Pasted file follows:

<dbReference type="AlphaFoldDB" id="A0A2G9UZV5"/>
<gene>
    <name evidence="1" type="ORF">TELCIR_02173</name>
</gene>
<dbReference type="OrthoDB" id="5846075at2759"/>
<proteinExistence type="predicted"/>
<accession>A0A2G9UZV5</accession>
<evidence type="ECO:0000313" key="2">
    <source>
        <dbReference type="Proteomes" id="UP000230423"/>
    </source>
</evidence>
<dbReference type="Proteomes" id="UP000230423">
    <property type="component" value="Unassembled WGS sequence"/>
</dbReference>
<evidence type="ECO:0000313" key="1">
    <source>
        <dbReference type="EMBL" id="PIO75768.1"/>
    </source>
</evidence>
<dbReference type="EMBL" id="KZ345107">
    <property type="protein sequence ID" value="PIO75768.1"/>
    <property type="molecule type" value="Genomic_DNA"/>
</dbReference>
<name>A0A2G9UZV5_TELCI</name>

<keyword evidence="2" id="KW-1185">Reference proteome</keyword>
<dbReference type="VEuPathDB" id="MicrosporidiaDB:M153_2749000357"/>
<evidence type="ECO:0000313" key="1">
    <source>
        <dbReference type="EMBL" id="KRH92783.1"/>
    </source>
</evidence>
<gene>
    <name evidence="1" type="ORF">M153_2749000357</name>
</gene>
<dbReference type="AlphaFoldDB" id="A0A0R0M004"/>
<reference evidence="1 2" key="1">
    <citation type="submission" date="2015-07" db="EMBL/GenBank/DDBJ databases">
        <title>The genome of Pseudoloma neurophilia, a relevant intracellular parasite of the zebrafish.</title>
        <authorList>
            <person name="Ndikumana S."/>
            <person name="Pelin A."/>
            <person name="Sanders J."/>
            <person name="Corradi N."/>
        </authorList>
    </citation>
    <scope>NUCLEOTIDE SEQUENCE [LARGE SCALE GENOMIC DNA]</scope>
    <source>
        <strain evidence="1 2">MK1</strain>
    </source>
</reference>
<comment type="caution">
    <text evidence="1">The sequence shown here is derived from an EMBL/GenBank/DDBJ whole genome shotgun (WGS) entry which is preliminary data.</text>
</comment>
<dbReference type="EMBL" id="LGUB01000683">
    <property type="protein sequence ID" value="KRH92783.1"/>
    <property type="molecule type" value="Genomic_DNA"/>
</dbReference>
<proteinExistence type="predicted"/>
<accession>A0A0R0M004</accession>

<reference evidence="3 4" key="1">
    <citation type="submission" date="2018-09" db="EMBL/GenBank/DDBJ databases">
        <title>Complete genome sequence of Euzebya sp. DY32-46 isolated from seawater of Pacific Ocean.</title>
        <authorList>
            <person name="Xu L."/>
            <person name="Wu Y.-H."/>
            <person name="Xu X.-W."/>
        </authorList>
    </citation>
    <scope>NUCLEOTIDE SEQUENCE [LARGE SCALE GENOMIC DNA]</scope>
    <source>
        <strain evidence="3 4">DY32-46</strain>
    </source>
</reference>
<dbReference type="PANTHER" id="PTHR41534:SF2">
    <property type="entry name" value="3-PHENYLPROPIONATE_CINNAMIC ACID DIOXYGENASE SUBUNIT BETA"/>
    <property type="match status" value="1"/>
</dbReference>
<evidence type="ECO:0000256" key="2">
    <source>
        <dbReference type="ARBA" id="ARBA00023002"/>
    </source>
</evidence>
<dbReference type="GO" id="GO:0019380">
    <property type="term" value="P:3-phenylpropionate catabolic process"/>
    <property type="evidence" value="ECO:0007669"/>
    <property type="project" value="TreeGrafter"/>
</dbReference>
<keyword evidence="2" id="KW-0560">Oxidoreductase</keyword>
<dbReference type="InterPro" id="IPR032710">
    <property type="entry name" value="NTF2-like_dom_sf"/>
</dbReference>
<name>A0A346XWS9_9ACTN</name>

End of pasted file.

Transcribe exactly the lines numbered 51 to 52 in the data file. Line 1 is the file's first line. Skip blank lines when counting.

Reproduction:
</reference>
<comment type="caution">